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Excel VBA Macros

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Excel Tutorial on Macros

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Here is a sample of what you will find
in the downloadable 
Tutorial on Excel macros

VBA Code for Cells and Ranges

Many beginners start their career using Cells. For example:
Cells(1,1).Select means (row 1, column 1) and is the same thing as Range("A1").Select and
Cells(14,31).Select
means (row 14, column 31) and is the same as Range("AE14").Select.

We strongly recommend that you use Range instead of Cells to work with cells and groups of cells. It makes your sentences much clearer and you are not forced to remember that column AE is column 31.

The only time that you will use Cells is when you want to select all the cells of a worksheet. For example:
Cells.Select
To select all cells and then empty all cells of values or formulas  you will use:
Cells.ClearContents

Range

To select a single cell you will write:
Range
("A1").Select

To select a set of contiguous cells you will use the colon and write:
Range("A1:G5").Select

To select a set of non contiguous cells you will use the comma and write:
Range("A1,A5,B4").Select

To select a set of non contiguous cells and a range you will use both the colon and the comma:
Range("A1,A5,B4:B8").Select

Offset

The Offset property is the one that you will use the most with Range to move around the sheet.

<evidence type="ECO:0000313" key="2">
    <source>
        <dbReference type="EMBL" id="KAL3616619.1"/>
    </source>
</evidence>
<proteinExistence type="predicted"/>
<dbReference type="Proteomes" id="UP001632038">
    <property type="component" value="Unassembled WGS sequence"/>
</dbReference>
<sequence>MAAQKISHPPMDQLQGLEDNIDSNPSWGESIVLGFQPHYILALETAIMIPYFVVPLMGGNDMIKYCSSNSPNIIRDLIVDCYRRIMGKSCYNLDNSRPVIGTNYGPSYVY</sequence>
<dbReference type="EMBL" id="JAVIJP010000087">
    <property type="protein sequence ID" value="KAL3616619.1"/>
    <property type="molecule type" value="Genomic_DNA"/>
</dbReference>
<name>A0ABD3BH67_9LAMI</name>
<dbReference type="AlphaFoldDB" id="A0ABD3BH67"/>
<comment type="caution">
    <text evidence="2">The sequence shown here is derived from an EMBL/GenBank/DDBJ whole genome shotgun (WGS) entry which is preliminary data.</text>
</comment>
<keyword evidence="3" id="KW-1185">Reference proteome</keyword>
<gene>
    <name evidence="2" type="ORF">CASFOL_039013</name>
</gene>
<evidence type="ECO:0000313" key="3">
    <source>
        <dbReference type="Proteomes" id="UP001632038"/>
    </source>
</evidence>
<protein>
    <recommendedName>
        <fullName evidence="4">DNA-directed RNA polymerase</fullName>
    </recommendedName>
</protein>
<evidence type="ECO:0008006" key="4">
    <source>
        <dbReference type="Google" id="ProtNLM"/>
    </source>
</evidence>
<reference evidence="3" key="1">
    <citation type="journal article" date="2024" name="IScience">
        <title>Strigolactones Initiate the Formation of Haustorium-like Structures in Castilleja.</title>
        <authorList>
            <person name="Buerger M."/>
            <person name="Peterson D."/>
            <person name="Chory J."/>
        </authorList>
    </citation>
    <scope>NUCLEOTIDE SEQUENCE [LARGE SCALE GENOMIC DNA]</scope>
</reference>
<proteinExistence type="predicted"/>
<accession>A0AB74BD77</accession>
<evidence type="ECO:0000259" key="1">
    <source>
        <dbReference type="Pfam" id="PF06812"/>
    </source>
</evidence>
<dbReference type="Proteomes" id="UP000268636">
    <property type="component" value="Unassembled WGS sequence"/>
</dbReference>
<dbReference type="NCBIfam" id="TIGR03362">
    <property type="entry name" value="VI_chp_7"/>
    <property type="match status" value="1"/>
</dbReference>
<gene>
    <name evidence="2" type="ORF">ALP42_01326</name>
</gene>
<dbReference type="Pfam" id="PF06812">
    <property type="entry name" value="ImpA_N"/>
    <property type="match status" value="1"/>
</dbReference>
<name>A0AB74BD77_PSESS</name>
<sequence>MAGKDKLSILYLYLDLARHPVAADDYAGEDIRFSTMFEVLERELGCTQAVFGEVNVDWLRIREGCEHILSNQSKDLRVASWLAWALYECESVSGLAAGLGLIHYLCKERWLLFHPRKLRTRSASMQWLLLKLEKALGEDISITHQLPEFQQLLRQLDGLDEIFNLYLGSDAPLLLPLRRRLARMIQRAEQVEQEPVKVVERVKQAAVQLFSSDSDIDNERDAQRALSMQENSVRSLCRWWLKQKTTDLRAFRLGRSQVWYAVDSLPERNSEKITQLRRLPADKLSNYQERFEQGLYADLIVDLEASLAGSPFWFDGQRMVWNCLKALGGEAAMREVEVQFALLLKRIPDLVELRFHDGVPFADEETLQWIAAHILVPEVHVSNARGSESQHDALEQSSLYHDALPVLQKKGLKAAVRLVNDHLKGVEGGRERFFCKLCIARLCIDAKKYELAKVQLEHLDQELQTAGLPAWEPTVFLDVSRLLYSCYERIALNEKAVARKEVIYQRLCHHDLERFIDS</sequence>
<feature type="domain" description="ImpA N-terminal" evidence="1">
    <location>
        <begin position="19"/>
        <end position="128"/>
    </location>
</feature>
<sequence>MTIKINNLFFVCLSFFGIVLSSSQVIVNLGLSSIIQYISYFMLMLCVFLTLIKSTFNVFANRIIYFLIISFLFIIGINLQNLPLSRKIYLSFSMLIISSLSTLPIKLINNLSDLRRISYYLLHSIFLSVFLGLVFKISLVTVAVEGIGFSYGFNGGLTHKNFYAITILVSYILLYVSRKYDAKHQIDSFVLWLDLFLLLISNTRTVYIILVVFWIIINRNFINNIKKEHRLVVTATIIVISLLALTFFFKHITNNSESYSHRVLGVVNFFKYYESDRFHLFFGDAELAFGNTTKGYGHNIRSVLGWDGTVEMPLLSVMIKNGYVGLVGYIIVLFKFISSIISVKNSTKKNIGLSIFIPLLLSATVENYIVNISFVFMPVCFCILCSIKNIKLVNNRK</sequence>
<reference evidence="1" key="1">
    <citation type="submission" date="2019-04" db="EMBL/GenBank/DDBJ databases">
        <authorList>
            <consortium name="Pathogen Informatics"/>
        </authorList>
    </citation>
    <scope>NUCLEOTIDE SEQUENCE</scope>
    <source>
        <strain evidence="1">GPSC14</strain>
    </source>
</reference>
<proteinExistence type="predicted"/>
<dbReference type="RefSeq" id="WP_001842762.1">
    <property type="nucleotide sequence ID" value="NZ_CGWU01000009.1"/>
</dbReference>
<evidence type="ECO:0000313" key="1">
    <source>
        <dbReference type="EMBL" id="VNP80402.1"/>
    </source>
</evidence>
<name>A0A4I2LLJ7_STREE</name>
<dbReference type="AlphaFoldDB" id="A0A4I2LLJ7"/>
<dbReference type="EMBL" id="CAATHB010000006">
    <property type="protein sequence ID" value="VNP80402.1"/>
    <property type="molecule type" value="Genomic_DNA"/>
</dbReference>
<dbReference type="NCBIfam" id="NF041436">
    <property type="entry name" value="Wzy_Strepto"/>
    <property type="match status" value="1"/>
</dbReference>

To move one cell down (from B2 to B3): Range("B2").Offset(1,0).Select
To move one cell to the right (from B2 to C2): Range("B2").Offset(0,1).Select
To move one cell up  (from B2 to B1): Range("B2").Offset(-1,0).Select
To move one cell to the left  (from B2 to A2): Range("B2").Offset(0,-1).Select

To move one cell down from the selected cell:
ActiveCell.Offset(1,0).Select

As you notice the first argument between the parentheses for Offset is the number of rows and the second one is the number of columns. So to move from A1 to G6 you will need:
Range("A1").Offset(5,6).Select

You will use very often the following piece of code . It selects a cell PLUS 4 more to the right to be copied/pasted somewhere else:
Range(ActiveCell,ActiveCell.Offset(0,4)).Copy
Notice the comma after the first
ActiveCell and the double closing parentheses before the Copy.


There are many important VBA words to discover in the downloadable Tutorial on Excel Macros. You have already read something about Range, Cells, Offset, ActiveCell,  read some more about them and about many other powerful words like CurrentRegion, UsedRange, End(xlDown), Formula, Value, FormulaR1C1,  ClearContents, Delete, and many more.


We hope you have enjoyed this tip
For more on this topic and a complete course on Excel macros download the
Tutorial on Excel Macros


To organize your discovery of Excel macros, the downloadable Tutorial on Excel Macros is divided in three sections (all 3  sections part of the single download):

Section 1: Excel Macros Programming (Chapters 1 to 10)
This section is about recording, writing, modifying and testing macros in the Visual Basic Editor. You will also learn about security and discover "events" (an event is what starts the macro).

Section 2: Excel VBA Vocabulary (Chapters 11 to 23)
Developing a macro is communicating with Excel and to do so you need to use a language called Visual Basic for Applications (VBA). In section 2 you will learn all the VBA vocabulary that is essential to work with business data (accounting, sales, production and others).

Section 3: Forms and Controls in VBA for Exce (Chapters 24 to 33)
The userform is a small or large dialog window that you create and allows the user to submit values that will be used by your macros. To these userforms you will add controls (command buttons, text boxes, list boxes and others) and program them.